King Midas and his Donkey’s Ears

Ovid’s tale of censorship and state secrets

Ovid writes of King Midas in Metamorphoses.

A fellow member of the Storytell listserv, Richard Marsh, sent me the following:
In Ireland, it’s incorporated into the historical legend of Labraidh Loingsigh (pron. lowry lingshee), which explains the arrival of the Leinstermen, the people of the laigne, a spear with a broadleaf-shaped head, some 2500 years ago. Labraidh lost his temper and kicked a horse, for which a widow cursed him with horse’s ears. Only a priest’s curse is more powerful than a widow’s curse.

Told at an Amnesty International benefit concert, I introduced the tale as dealing with issues of free speech and censorship (my introductory remarks about that came just before the camera started recording).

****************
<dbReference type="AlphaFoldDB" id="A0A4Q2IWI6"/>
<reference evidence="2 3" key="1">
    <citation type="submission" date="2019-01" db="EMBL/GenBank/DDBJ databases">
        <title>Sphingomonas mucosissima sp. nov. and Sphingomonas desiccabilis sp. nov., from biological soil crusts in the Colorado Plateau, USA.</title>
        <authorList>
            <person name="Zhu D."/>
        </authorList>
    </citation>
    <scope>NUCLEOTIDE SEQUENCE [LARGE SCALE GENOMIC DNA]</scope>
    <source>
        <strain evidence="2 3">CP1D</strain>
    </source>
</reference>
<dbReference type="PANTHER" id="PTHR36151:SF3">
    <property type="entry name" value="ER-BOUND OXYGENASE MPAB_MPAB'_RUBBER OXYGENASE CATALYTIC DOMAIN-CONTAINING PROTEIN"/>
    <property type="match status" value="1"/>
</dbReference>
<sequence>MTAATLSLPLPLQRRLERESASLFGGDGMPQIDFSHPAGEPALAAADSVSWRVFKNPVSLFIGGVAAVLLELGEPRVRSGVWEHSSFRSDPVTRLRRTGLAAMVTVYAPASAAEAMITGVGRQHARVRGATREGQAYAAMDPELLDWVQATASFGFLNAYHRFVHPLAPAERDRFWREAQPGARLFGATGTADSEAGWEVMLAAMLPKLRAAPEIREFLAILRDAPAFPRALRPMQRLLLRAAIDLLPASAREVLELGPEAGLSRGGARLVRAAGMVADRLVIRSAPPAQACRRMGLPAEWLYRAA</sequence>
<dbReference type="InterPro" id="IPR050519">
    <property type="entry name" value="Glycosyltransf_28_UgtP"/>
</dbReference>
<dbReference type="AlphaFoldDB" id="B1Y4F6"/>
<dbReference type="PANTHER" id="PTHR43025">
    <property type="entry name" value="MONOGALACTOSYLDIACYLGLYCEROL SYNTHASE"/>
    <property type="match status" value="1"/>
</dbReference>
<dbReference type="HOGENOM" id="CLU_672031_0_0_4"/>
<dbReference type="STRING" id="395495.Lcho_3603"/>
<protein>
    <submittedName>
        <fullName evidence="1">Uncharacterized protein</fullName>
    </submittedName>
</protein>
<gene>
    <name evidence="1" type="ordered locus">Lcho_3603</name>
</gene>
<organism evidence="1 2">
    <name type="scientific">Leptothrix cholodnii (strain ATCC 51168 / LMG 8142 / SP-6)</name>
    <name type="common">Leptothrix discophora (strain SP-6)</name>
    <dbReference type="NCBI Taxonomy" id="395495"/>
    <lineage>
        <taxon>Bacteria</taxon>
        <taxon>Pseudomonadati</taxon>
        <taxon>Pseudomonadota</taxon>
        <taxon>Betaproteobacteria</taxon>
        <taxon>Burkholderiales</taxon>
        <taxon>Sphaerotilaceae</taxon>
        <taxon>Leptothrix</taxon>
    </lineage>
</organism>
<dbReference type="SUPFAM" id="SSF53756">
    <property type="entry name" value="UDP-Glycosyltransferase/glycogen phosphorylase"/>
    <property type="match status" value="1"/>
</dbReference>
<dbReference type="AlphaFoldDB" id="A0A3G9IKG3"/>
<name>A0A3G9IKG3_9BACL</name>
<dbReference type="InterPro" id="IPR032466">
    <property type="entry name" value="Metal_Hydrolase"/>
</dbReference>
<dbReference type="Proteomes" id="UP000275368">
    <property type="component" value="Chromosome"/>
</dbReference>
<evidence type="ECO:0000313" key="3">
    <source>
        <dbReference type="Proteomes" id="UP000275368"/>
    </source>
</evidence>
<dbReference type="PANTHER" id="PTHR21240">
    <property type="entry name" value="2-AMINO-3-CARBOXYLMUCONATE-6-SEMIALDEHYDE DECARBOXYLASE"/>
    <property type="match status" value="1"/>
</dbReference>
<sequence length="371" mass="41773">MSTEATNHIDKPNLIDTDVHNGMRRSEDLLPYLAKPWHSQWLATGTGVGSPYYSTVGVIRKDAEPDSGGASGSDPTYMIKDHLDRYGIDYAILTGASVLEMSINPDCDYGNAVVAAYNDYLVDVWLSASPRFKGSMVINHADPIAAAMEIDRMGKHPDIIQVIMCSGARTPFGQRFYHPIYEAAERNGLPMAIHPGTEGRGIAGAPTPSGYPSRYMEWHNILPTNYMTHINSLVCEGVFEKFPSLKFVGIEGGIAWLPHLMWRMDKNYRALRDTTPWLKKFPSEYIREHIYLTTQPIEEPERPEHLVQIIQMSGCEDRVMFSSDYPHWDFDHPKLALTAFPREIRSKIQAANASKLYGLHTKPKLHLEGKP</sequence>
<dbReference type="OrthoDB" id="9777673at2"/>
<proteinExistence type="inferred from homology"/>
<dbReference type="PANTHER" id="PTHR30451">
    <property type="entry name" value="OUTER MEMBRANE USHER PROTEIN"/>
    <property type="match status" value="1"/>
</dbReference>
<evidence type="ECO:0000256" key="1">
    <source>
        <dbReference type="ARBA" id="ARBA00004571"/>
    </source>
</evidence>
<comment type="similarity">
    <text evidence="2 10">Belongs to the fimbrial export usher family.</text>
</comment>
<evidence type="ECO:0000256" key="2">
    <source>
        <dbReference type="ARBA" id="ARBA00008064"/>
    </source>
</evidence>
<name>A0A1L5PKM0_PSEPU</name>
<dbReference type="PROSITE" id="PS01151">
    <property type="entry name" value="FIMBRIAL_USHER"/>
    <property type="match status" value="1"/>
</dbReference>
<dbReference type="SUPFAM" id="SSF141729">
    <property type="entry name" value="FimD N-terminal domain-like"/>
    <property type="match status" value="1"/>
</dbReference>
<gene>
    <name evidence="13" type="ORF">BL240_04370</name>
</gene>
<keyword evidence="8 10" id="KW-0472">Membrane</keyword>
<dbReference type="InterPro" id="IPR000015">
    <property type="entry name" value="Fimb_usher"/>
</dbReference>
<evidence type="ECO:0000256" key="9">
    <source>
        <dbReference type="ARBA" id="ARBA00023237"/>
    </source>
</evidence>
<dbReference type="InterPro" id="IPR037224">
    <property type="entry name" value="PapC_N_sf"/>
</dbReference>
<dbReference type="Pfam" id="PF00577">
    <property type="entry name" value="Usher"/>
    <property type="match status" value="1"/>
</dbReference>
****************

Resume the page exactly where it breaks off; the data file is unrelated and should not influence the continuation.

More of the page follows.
The video clips here are all amateur quality, shot in various theatres.

Their intention is just to show the range of my storytelling and give a flavour of a live performance.

Permission is granted for use in non-commercial educational contexts.

The videos are © Richard Martin.

Professionally recorded CDs and DVDs are available here.

Go here for tales to watch

Go here for a list of all tales included on this site

Go here to receive an e-mail notification when new tales are added

Permission to tell outlines my views on copyright

For those who are teachers: Telling stories in the classroom: basing language teaching on storytelling